• Overall, the album is extremely up-tempo, which is a nice change from some of Church’s earlier releases. I think it was a conscious decision and I think the album is better off for it. There’s no doubt Church can kill a ballad, but he really excels with the rock-infused songs that make up the majority of this album.
  • “Homeboy” was the debut single release from this album, and it’s a very interesting song to say the least. Completely different than anything out there on the radio right now and another tougher topic (the song recounts the story of two brothers who followed two very different paths). It’s heart-felt and the driving melody works great for Church. Kills it when the music cuts out in the bridge.
  • “Country Music Jesus,” despite receiving some airplay, is largely forgettable. The instrumentals are too loud in the chorus and drown out the vocals. Went a little overboard with the rock feel in the background. Lyrics are good nonetheless. “Drink in my Hand” also falls in the forgettable category. The tune is very cliché, lyrics are pretty shallow, and overall, it just sounds too generic.
  • “Hungover and Hard Up” is a complete disaster. The song has no direction, and I honestly don’t have a great idea of the story he’s attempting to tell here. The falsetto parts are weak and seem out of place. It looks like the song finally finds itself in the lead-up to the chorus (after the falsetto part – “Get on down the highway…”), but then it veers off course again.

(All business)

  • Now for the good: “Jack Daniels” is right in Church’s wheelhouse and it’s a format we’ve seen before on earlier albums (it’s very similar to “Leave my Willie Alone” from Carolina). It’s a great example of keeping things simple – a few guitars, an informal feel (you can hear the guys joking around in the background), and a simple, tried-and-true guitar riff. It’s almost as if they were just messing around after recording one day. It’ll never get any airplay but its enjoyable nonetheless.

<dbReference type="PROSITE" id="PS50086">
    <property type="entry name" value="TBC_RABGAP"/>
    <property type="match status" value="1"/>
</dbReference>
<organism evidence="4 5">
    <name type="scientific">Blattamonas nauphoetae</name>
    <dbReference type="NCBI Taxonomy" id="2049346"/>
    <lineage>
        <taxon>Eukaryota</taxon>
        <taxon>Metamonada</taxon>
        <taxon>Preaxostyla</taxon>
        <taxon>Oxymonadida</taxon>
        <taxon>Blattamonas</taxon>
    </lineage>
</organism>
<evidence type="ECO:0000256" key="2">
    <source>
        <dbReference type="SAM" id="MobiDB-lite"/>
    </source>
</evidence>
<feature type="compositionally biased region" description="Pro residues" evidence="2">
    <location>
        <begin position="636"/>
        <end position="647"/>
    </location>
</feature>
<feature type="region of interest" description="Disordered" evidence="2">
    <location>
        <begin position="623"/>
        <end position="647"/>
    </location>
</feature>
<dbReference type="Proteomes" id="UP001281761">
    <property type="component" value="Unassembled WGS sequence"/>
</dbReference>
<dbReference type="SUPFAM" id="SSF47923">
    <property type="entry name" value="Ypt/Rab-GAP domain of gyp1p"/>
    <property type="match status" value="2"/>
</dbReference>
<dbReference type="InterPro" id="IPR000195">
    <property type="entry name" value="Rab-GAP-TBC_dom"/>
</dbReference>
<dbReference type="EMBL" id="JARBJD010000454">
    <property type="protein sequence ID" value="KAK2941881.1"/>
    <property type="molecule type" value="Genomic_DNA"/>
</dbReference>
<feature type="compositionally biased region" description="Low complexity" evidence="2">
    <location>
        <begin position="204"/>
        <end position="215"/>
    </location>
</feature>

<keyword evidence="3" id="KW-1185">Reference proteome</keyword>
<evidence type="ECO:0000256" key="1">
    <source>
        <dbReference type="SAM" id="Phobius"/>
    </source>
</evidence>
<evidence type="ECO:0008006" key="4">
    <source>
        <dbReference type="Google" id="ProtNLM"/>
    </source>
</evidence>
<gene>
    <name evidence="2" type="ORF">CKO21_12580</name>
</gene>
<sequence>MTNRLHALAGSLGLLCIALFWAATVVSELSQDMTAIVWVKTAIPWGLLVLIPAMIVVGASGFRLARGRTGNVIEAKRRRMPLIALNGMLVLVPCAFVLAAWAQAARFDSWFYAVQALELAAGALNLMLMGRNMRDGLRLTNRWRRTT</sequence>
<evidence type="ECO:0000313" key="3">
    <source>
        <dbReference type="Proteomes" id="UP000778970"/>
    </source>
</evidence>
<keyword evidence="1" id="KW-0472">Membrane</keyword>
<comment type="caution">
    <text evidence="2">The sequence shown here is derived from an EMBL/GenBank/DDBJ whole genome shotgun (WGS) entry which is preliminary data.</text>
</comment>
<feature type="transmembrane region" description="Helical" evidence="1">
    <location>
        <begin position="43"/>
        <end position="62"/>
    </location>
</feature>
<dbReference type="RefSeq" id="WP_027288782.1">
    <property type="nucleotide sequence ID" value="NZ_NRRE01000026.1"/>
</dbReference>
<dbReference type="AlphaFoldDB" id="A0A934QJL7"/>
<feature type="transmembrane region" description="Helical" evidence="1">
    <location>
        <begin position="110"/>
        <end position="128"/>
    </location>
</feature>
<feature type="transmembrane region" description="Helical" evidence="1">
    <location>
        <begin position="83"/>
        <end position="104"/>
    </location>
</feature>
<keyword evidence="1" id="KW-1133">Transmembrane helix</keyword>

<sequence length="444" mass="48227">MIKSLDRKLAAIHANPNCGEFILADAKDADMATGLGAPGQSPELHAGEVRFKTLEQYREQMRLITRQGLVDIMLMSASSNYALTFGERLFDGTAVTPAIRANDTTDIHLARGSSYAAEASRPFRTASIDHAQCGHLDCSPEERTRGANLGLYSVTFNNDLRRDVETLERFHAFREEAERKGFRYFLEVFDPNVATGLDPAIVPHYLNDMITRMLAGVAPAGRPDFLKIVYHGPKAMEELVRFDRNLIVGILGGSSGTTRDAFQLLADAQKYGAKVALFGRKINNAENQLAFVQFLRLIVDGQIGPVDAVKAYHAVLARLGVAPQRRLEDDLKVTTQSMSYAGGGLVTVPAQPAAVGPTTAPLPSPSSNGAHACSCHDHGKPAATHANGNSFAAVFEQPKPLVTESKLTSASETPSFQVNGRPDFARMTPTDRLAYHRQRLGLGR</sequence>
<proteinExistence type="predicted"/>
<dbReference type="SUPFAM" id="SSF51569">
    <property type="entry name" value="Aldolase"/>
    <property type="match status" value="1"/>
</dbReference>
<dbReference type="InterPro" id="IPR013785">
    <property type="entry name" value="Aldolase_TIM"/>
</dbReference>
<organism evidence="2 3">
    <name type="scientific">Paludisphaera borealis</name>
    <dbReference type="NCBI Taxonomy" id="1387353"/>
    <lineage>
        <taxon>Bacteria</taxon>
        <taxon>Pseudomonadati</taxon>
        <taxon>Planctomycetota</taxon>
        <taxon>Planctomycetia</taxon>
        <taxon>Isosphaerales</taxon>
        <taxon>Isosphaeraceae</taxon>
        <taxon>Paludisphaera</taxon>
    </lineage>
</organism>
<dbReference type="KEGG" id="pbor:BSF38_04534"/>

• Aside from “Homeboy,” which has already peaked at #13 on the country charts, the two other songs that stand to be hits on this album are “Keep On” and “Springsteen.” Lets start with the latter. I’m not a huge fan of artists offering songs as tributes to other artists – it fails about 10 times for every one time it works – but Church manages to pull it off here. It’s constructed in the “hit” format if you will. You can tell the producers decided this was going to be one of the singles from this album and one of their best shots at getting some serious airplay. Despite the Springsteen references, the lyrics are, unexpectedly, very good and the song is really catchy. It feels a little similar to Tim McGraw’s “Red Rag Top,” but Church makes it his own. I give this a 6/10 shot at being a hit. “Keep On” couldn’t be more different than “Springsteen.” With aggressive, heavily-rock infused instrumentals, the song displays both great lyrics and Church’s vocal range. The tune is well-worn and certainly nothing new, but Church basically jumps up an octave when he hits the chorus. The verses test the lower limits of his range and the chorus pushes the upper, and there’s nothing we like more at Urban Cowboy ™ than artists pushing their vocal limits. I give this a 6.5/10 chance at being a hit, just because it’s a little too “rock-esque” and short to be a major hit, but its great nonetheless

Overall, an excellent effort by Church who’s star is certainly on the rise.

Wednesday, August 3, 2011

Tuesday, August 2, 2011

What to Make of Scotty McCreery?

American Idol and country music. Country music and American Idol. Two things that seemingly shouldn't go well together, but, for one reason or another, have enjoyed a remarkably successful symbiotic relationship since the show debuted a decade (I know, I know...make anyone feel old?) ago. Country artists and a vast majority of country fans routinely lament the crossover between pop and country, and yet, how do we explain a show essentially searching for America's next big pop star producing a number of viable country artists and one superstar? Let's take a quick look at AI's notable country alumni: Josh Gracin (8 country top 40 hits), Bucky Covington (5 country top 40 hits), Kellie Pickler (8 country top 40 hits), and of course, Carrie Underwood (too many awards to list). In addition, we've recently seen Kelly Clarkson, America's original Idol, branch out into country music with a hit duet with Jason Aldean ("Don't You Wanna Stay"). Obviously, the roots between AI and country music run deep, and so we're left to ponder the future of American Idol's first country winner since Carrie Underwood, Scotty McCreery.